Monitoring is an important component of a Stormwater Management Plan (SWMP). The monitoring requirement for Phase I MS4s is supported by Rule 62-624.600 of the Florida Administrative Code. The primary objective of the SWMP is to reduce pollutant discharge from the MS4 to waters of the state and therefore monitoring is necessary to assess the continued effectiveness of the SWMP and properly manage its activities. Phase I MS4 monitoring plans must meet the following goals:
Excessive Filamentous Algae growth in stormwater conveyances can lead to maintenance issues and potential flooding problems.
- Identify potential water quality problem areas related to stormwater runoff that can be targeted for corrective action including, but not limited to, retrofits and Best Management Practices (BMPs). "Structural" BMPs involve changes to the landscape (berms, swales, retention/detention/filtering basins), stormwater infrastructure, or buildings/parking lots (vegetated rooftops, cisterns, porous pavement, etc.). "Non-structural" BMPs involve process/activity changes (e.g., public/industry education, ordinances/restrictions, management/maintenance practices).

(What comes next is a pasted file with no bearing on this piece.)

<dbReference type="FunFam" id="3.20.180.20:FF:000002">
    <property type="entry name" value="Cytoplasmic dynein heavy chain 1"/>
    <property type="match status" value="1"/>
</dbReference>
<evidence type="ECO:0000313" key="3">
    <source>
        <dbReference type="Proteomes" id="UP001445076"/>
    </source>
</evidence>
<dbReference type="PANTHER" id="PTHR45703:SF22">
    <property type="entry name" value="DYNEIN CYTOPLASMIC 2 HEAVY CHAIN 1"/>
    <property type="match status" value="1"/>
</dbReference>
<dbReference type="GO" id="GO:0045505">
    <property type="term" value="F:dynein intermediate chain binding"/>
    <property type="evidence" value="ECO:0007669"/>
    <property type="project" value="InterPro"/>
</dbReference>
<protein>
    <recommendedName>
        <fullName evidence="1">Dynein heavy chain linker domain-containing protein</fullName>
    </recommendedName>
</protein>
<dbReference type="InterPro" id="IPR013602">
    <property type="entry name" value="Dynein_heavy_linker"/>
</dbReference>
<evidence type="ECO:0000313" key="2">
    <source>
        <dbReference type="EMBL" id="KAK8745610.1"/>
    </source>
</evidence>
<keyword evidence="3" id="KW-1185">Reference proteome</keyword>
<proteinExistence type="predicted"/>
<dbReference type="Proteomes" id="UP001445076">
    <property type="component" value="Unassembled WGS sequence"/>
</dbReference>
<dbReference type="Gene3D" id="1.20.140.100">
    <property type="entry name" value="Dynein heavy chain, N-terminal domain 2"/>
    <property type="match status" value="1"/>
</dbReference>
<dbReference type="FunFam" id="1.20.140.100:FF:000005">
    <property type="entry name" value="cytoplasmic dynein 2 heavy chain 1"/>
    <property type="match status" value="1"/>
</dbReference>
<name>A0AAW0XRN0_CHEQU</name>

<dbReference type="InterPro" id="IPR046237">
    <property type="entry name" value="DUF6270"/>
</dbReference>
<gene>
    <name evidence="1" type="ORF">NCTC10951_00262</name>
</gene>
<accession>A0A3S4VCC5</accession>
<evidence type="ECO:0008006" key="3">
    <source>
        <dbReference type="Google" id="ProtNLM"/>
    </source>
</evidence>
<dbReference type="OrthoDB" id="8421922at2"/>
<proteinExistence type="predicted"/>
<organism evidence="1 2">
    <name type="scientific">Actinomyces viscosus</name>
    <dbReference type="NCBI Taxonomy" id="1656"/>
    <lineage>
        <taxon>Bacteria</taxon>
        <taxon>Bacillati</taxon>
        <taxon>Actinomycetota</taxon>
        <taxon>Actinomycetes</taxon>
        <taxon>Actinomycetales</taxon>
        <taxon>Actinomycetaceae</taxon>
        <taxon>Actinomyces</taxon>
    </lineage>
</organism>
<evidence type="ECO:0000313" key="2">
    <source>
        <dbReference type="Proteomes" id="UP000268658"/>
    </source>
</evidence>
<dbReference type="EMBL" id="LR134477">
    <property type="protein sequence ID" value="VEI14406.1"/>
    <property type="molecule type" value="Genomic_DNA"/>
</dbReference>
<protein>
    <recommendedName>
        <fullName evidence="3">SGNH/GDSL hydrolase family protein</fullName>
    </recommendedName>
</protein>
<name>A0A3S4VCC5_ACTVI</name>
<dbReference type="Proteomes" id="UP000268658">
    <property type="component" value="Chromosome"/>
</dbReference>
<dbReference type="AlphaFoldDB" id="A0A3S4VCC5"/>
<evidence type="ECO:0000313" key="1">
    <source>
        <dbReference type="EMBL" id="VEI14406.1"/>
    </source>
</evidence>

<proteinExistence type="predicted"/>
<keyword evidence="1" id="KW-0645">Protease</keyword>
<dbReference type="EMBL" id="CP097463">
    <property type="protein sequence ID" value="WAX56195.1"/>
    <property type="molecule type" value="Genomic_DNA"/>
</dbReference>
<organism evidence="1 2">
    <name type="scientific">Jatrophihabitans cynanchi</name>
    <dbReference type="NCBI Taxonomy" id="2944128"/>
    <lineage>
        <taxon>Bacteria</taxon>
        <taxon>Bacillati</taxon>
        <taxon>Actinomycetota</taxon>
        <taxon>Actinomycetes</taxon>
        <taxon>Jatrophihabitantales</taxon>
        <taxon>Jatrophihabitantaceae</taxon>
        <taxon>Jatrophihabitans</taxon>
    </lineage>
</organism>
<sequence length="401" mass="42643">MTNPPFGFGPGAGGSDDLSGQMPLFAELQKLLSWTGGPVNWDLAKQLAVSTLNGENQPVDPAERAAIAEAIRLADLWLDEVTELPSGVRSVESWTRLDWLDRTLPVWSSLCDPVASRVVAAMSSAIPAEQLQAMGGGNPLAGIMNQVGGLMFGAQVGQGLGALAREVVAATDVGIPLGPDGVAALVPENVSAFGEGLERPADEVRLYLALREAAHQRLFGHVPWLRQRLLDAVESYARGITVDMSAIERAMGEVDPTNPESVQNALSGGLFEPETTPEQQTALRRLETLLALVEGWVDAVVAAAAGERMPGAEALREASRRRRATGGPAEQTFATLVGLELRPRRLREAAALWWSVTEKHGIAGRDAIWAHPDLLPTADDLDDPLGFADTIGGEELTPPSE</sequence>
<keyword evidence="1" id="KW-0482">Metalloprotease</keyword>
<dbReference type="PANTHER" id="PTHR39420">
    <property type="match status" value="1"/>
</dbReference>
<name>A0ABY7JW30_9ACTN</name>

- Measure the effectiveness of stormwater pollution reduction measures (i.e., BMPs) that have been or will be implemented; and
- Document pollutant loadings and/or trends in pollutant loadings for specific watersheds or outfalls. As part of this effort, Sarasota County had pollution modeling estimates performed for each of the County's basins, for 16 different pollutants. This modeling is a useful tool in watershed management to estimate sources and trends of pollution.
Learn more about the modeling tool, SIMPLE-Monthly »
Review the Pollution Loading Estimate Report »
The Sarasota Stormwater Environmental Utility (SEU) manages the water quality monitoring efforts for Sarasota County. These efforts include stream, lake and coastal water quality monitoring.
Learn more about general MS4 monitoring objectives and approaches.